Fintech Duo From Once Hot U.K. IPO Lose Billions on Kazakh Riots
(Bloomberg) -- Kazakhstan’s unrest that led to an internet outage and closure of banks is hitting hard the billionaires behind fintech giant Kaspi.kz JSC.
Vyacheslav Kim and Mikheil Lomtadze, the company’s largest shareholders, have lost almost $3 billion combined this year as the London-traded stock sank a record 31% on Jan. 5 amid the chaos. The clashes led the government to declare a state of emergency, and the internet was blocked for several days. While the president has since declared victory over the uprising, shares of the online bank are still down 26% since the end of December.
The protests over fuel-price increases in central Asia’s biggest energy producer started peacefully at the beginning of the year before quickly swelling into violent clashes, accompanied by the seizure of government buildings around the country and widespread looting. Over 160 people were killed.
Embattled Kazakh President Kassym-Jomart Tokayev labeled the events “an attempted coup” and turned to Russian-led troops to help restore order after the uprising.
As part of the emergency measures, Kazakhstan’s central bank suspended all banking operations on Jan. 6, before starting to restore them on Monday. Internet access remained sporadic across the country.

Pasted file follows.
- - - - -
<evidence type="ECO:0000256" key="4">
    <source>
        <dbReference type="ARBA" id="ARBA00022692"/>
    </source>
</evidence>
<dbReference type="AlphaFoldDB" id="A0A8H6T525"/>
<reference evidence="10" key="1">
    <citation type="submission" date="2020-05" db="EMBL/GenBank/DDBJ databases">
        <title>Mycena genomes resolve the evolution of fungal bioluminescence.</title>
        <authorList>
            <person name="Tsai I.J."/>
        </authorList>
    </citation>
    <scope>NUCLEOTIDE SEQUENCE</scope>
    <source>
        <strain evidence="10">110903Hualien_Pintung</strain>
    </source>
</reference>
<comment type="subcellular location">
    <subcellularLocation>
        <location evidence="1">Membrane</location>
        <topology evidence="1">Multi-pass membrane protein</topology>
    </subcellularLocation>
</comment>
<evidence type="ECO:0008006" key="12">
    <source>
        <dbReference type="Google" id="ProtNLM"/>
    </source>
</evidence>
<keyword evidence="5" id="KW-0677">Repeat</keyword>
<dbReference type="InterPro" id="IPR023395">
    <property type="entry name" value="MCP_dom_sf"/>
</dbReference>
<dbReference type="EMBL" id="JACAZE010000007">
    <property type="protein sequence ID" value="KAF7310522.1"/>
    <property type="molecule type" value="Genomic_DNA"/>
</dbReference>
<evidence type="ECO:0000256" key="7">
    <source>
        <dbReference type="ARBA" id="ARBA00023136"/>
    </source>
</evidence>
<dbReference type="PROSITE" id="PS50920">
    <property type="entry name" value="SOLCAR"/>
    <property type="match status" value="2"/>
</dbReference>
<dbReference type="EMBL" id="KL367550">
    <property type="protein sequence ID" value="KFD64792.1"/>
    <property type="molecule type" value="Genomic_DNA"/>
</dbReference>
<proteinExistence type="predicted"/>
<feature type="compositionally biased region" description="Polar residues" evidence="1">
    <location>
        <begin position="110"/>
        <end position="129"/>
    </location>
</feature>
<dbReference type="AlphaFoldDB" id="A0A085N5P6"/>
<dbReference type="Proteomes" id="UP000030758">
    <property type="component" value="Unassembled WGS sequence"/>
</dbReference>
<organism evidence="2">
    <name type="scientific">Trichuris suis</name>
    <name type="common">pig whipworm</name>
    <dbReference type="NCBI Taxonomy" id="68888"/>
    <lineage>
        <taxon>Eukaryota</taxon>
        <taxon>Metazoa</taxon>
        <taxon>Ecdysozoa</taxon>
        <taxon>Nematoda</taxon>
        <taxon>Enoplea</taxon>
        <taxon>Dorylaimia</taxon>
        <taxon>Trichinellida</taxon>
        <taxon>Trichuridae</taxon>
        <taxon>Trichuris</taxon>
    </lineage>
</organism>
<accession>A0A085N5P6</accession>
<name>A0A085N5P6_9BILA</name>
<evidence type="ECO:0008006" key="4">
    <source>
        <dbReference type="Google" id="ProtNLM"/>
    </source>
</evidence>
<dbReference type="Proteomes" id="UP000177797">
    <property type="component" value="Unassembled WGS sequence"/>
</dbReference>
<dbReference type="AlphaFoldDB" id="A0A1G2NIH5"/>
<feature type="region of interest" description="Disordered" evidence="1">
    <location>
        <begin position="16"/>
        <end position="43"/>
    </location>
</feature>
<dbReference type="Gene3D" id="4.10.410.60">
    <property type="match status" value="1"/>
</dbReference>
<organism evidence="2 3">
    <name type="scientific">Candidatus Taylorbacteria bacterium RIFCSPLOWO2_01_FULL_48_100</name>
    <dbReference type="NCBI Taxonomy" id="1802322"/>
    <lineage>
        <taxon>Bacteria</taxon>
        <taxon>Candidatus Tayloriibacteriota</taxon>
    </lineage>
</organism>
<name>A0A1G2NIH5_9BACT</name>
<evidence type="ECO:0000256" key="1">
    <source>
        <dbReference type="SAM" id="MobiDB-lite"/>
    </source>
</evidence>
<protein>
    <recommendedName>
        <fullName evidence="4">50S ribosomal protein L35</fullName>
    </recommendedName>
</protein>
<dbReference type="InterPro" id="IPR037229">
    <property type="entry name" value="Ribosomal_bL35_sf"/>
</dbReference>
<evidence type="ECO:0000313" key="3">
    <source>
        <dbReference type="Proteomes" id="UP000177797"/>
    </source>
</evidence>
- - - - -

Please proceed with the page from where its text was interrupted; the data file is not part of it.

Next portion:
A spokesperson for Kaspi did not respond to a request for comment.
Kaspi operates the largest payments system in Kazakhstan and offers users a so-called superapp that lets them buy goods and travel services in addition to do e-banking transactions. Baring Vostok Capital Partners Ltd., the Moscow-based private equity fund set up by U.S. investor Michael Calvey, bought a stake in the company in 2006 and put Lomtadze in charge the following year. Goldman Sachs Group Inc. was another early investor.
When the stock listed in London in October 2020, it was an immediate hit. The company increased the offering’s size and its global depositary receipts sold at the top end of a marketed range before they surged as much as 33% on their debut.
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Kairat Satybaldyuly, a nephew of Kazakhstan’s first president, Nursultan Nazarbayev, owned 30% of Kaspi until 2018, when he sold his stake to Kim. Nazarbayev, 81, retained key powers in the nation after handing over the presidency to Tokayev in 2019, and his outsized influence was a focal point of this year’s clashes.
Kim and Lomtadze currently own 24% and 23% of Kaspi, respectively.
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